The museum doubled the size of its city-owned building — with $48 million in city money and $32 million raised by the museum — to 102,000 square feet. As Robin Pogrebin reported in The Times in February, the project struggled through financial hardships. The museum itself lacked a strong physical identity, because most of its space has been underground since a 1977 design by Hardy Holzman Pfeiffer Associates created two lower levels. The greatly enlarged museum now hopes to improve its annual visitor total to 400,000 by 2010, from about 250,000 before the museum closed last September for the final stage of the renovation.
A pioneer in education, the Brooklyn Children’s Museum was the first museum created expressly for children when it was founded in 1899. Its success has sparked the creation of 300 children’s museums around the world. It is the only children’s museum in New York City, and one of few in the country, to be accredited by the American Association of Museums. The Museum encourages children to develop an understanding of and respect for themselves, others and the world around them by exploring cultures, the arts, science, and the environment.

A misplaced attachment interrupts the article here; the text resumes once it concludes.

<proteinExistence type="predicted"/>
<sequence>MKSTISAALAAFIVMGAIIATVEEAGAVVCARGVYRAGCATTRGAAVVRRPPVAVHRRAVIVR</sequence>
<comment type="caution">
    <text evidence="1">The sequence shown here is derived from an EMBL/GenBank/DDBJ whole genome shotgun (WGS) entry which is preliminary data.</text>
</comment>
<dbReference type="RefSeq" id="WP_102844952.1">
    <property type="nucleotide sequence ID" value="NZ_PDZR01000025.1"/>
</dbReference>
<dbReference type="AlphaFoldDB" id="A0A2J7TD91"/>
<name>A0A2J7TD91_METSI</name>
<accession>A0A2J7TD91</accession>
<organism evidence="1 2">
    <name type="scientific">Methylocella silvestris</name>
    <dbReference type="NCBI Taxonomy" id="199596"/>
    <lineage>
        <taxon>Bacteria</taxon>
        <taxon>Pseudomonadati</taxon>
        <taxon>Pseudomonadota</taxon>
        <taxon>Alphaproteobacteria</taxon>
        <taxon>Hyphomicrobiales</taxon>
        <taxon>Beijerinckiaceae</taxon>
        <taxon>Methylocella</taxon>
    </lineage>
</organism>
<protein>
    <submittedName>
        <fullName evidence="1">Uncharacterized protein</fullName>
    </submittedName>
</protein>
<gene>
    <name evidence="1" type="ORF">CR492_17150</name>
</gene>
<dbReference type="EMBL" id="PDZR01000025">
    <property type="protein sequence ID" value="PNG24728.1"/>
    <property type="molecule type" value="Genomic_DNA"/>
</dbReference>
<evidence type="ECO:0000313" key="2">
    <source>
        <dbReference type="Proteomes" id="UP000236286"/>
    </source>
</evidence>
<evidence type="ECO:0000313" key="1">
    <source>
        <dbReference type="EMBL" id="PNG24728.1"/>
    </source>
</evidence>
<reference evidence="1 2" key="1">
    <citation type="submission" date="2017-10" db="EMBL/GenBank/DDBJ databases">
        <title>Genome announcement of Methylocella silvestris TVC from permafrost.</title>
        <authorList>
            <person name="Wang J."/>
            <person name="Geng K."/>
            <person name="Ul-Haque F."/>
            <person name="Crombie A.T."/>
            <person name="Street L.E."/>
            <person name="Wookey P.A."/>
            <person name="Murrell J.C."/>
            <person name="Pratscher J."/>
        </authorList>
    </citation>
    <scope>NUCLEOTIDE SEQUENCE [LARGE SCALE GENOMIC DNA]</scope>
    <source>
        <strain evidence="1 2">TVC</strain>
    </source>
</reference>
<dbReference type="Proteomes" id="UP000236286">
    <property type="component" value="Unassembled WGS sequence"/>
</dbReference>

The just-completed expansion features eco-friendly design in hopes of attaining LEED certification – it’s said to be the first “green” museum in New York City. In keeping with the Museum’s commitment to preserve and protect the world’s natural resources, it uses environmentally advanced, sustainable, renewable and/or recyclable materials and systems in the building’s design and construction.
Brooklyn Children’s Museum is one of the few children’s museums in the world with a permanent collection, including nearly 30,000 cultural objects and natural-history specimens. The cultural collection contains both ancient and present-day objects, including musical instruments, sculpture, masks, body adornments, and dolls, as well as everyday household and personal items. The natural-history collection contains rocks, minerals, and fossils, as well as mounted birds, mammals, insects, and skeletons (highlights include the complete skeleton of an Asian elephant, dinosaur footprints, and a whale rib).
For years, much of the collection has been inaccessible to the public simply because of space limitations. Now, an expanded collection study area allows the Museum to display more of the collection and to offer more hands-on activities—so children learn by touching as well as by looking.